What causes Acne?

Acne is a  skin condition that used to be considered more a teenage skin condition as sufferers experienced changes to their hormones and their skin during adolescent year however it is now not confined to just teenagers and people of all walks of life, sexes and ages are experiencing acne as we see the changes in in our diet and how they affect our skin, hormones and blood sugar levels.

Acne may be caused by one or a combination of lifestyle and nutritional triggers that flow on to affect hormonal, digestive and skin/sebaceous gland health;

  • Over exposure to environmental triggers such as chlorine and harsh cleaning chemicals
  • Nutritional deficiencies
  • Poor gut health affecting food break down and absorption
  • Hormonal changes such as pregnancy, puberty and menopause
  • Dietary triggers such as fast food, over processed foods to GMO foods and regular ingestion of allergens such as dairy products, corn and soy based foods, low dietary starch ingestion, over ingestion of fruit and not enough greens to stabilise and maintain a healthy blood sugar
  • Medications such as the contraceptive pill and some inhalers.

What can I do now to get rid of my acne once and for all?

If you haven’t changed your diet already see What easy changes can I make to my diet to improve the appearance and health of my skin?

If you are frustrated and you feel that you have a healthy diet then you might have some nutritional deficiencies. A nutritional deficiencies assessment and skin profiling  may be a way to help you identify the reason that you acne is not improving and allow us to get to the core of the problem.

Reassess the skincare that you are using. If you have been using the same skincare and your acne is not improving then your skin care is not doing working for you need to make some changes.

  • Avoid harsh chemical and exfoliants that damage or weaken your skin’s barrier as the integrity of your skin’s barrier is vital to go from acne skin to a healthy glowing complexion.
  • Use non comedogenic sun screen and make-up. Check the list of products that weaken your skin’s barrier and ensure that they are not in your skin care or makeup.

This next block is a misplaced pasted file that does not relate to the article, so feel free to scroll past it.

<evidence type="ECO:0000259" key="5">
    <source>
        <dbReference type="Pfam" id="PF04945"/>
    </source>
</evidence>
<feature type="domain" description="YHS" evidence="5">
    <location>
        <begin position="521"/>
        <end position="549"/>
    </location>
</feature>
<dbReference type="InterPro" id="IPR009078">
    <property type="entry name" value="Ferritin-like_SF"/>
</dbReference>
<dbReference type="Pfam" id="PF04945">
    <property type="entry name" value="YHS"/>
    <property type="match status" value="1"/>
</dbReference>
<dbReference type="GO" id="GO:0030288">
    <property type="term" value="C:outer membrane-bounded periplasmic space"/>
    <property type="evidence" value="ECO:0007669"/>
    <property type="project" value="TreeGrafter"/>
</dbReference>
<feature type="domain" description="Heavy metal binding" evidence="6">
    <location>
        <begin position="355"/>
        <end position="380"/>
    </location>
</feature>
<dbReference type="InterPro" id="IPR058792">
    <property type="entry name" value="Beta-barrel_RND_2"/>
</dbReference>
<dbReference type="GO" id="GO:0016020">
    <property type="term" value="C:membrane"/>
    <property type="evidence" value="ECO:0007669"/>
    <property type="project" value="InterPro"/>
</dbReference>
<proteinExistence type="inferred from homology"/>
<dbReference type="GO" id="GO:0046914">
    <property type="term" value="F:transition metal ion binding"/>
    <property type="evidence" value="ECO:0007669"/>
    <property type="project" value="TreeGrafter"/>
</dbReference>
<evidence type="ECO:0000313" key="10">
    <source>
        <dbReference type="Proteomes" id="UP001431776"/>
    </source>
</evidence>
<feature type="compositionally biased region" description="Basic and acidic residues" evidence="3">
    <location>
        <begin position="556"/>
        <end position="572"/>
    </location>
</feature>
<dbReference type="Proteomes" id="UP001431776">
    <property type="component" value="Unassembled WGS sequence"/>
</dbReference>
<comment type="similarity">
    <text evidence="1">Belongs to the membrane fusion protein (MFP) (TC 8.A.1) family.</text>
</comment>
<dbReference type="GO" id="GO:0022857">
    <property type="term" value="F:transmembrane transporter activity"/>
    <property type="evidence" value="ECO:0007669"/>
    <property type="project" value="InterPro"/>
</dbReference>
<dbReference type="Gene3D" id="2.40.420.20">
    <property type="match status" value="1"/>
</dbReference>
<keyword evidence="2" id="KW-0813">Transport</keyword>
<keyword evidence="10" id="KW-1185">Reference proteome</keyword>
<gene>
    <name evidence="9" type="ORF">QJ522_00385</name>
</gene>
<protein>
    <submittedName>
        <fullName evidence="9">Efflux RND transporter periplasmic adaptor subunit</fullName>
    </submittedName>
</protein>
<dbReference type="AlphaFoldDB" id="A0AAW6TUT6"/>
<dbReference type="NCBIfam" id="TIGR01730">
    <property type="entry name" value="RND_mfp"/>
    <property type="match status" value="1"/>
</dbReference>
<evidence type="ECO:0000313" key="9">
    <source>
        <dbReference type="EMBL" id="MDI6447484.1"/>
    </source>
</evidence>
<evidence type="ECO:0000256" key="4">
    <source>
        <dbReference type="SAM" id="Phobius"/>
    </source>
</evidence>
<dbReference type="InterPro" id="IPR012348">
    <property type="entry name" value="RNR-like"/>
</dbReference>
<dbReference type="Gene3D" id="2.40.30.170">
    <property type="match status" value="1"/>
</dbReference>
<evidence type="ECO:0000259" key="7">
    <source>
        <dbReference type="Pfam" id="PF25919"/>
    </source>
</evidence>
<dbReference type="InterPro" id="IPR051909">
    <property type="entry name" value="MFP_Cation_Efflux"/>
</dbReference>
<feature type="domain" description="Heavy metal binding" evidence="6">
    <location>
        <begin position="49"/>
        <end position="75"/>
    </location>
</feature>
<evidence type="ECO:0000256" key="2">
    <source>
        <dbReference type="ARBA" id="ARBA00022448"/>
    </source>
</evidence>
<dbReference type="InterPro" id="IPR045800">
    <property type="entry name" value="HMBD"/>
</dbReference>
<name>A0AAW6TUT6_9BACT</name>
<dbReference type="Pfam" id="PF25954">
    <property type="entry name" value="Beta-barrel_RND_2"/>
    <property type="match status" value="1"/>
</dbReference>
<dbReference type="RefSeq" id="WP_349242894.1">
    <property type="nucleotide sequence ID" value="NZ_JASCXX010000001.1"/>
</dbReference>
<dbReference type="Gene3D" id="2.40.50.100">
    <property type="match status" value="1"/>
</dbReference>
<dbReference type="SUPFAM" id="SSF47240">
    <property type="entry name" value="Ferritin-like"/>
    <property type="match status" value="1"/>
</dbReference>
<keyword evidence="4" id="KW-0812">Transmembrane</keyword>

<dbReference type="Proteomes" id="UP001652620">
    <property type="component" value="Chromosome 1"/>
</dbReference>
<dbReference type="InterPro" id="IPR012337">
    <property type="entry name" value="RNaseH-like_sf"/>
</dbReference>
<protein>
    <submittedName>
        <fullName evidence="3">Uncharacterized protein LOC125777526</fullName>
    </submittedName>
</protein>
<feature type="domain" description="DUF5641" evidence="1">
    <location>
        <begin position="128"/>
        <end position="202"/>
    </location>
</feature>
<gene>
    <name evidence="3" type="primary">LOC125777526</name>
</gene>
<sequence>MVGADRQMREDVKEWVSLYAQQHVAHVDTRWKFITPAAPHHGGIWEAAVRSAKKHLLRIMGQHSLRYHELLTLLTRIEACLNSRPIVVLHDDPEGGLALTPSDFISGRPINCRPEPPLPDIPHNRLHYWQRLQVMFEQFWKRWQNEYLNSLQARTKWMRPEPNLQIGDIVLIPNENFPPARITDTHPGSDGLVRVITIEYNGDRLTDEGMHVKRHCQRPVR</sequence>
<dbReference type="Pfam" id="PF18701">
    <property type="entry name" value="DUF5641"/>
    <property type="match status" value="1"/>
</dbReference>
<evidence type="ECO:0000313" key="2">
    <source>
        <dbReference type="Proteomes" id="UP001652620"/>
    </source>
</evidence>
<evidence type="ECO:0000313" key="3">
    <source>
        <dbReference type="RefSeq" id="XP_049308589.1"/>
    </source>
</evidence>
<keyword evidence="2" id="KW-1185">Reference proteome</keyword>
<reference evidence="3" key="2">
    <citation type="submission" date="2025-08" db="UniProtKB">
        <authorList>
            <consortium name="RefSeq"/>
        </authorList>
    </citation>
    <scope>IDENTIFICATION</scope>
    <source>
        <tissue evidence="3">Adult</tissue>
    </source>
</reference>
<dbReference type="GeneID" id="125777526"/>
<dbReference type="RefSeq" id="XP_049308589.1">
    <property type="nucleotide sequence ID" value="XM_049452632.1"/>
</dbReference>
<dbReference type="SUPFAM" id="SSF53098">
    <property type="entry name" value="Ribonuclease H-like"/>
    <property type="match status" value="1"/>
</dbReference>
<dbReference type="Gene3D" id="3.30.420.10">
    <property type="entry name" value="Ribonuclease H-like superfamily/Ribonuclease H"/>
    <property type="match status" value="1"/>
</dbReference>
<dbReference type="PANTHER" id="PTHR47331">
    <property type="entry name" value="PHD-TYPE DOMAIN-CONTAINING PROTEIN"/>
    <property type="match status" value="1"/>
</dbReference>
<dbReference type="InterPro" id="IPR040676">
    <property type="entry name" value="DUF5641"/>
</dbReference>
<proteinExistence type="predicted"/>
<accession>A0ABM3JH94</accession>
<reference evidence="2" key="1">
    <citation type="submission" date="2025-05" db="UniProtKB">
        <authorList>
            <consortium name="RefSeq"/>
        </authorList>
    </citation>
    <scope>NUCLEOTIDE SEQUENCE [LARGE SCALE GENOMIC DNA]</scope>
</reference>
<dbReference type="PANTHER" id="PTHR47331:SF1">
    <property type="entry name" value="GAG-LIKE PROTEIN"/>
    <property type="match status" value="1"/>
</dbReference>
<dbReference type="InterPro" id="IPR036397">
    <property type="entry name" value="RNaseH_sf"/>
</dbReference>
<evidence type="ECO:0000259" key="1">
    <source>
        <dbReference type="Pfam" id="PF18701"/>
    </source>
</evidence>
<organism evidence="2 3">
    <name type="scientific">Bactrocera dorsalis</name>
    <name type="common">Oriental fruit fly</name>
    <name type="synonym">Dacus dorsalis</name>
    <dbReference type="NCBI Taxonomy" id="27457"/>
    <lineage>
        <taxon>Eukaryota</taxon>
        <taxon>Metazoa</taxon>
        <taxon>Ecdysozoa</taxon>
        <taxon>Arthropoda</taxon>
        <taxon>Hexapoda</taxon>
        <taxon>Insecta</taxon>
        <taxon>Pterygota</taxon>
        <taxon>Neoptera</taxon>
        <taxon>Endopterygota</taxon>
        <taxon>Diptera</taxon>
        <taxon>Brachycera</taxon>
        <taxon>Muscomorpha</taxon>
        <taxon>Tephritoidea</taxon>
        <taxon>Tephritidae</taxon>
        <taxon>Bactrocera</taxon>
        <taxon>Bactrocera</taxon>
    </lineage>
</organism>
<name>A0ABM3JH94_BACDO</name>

• Check your gut health with our questionnaire to see if your is out of balance
  • Check your diet to ensure that your diet is not full of hidden and well as macro sugars that can cause Insulin Resistance which is lined to Acne. Check our questionnaire to see if this applies to you.
  • Be prepared to make lifestyle and dietary changes as you start to understand your unique problem. It is the imbalances are what is driving your acne now and we need both external and internal strategies to affect your skin conditions once and for all.

What type of Acne do I have?

There are different types of acne from mild to severe however they all results in blocked sebaceous pores, over keratinization, (overproduction of skin cells), over sebaceous oils which leads to congestion in your sebaceous glands, inflammation, redness and uneven skin to the touch. The skin’s barrier is also often damaged or weakened due to over cleaning and exfoliation therefore increasing the risk of infection and irritation.

Acne can present in mild to severe forms. The mildest form of acne and is non-inflammatory. It is usually triggered by a digestive imbalance and often presents itself as closed and/or open comedones, which we know as whiteheads and blackheads. It is generally more prevalent on the forehead and can be due to low levels of nutrition as poor gut health and low levels of healthy gut microbiome.

A more moderate type of acne presents more like an infection or a whitehead in the follicle. It can potentially become severe and affect the back, arms and face. When a follicle ruptures, causing it to become red and inflamed. This inflammation is known as a papule, and is caused by the white blood cells filling your pores, and again, becoming trapped. White blood cells will make their way to the surface of the skin causing a pustule, or what we commonly refer to as a pimple. These pustules are what we associate with acne.

The most severe type of acne is known as cystic acne. It may be the result of nutritional deficiencies, poor gut and microbiome health leading to hormonal imbalances, Insulin resistance, weight gain, sugar cravings, mental fog, depression, scarring and metabolic disorders.

What is the difference between whiteheads and blackheads?

Whiteheads occur when the natural sebum (oil) and bacteria your skin produces become trapped in the gland, often resulting in tiny flesh coloured bumps. If and when your pores open, the oil previously trapped will oxidize and turn black. The discolouration that takes place is due to our natural oils carrying melanin (pigment), and when exposed to the surface, these turn brown or black, hence the term ‘blackhead’.

What is scarring and want can I do help my scarring?

Scarring is the process by which wounds are repaired. Damage to the deeper layer of the skin, the dermis, is required to produce a scar. Damage to only the epidermis, the most superficial layer of skin, will not always produce a scar. Scars produce a structural change in the deeper layers of the skin which is perceived as an alteration in the architecture of the normal surface features. It is not just a change in skin colour therefore to improve scarring we need to reach the dermal layer. By using natural Vitamins and organic botanicals together with our latest innovative technology we are able to deposit these vitamins into the deeper skin cells where cellular regeneration, remodelling and rebuilding occur.


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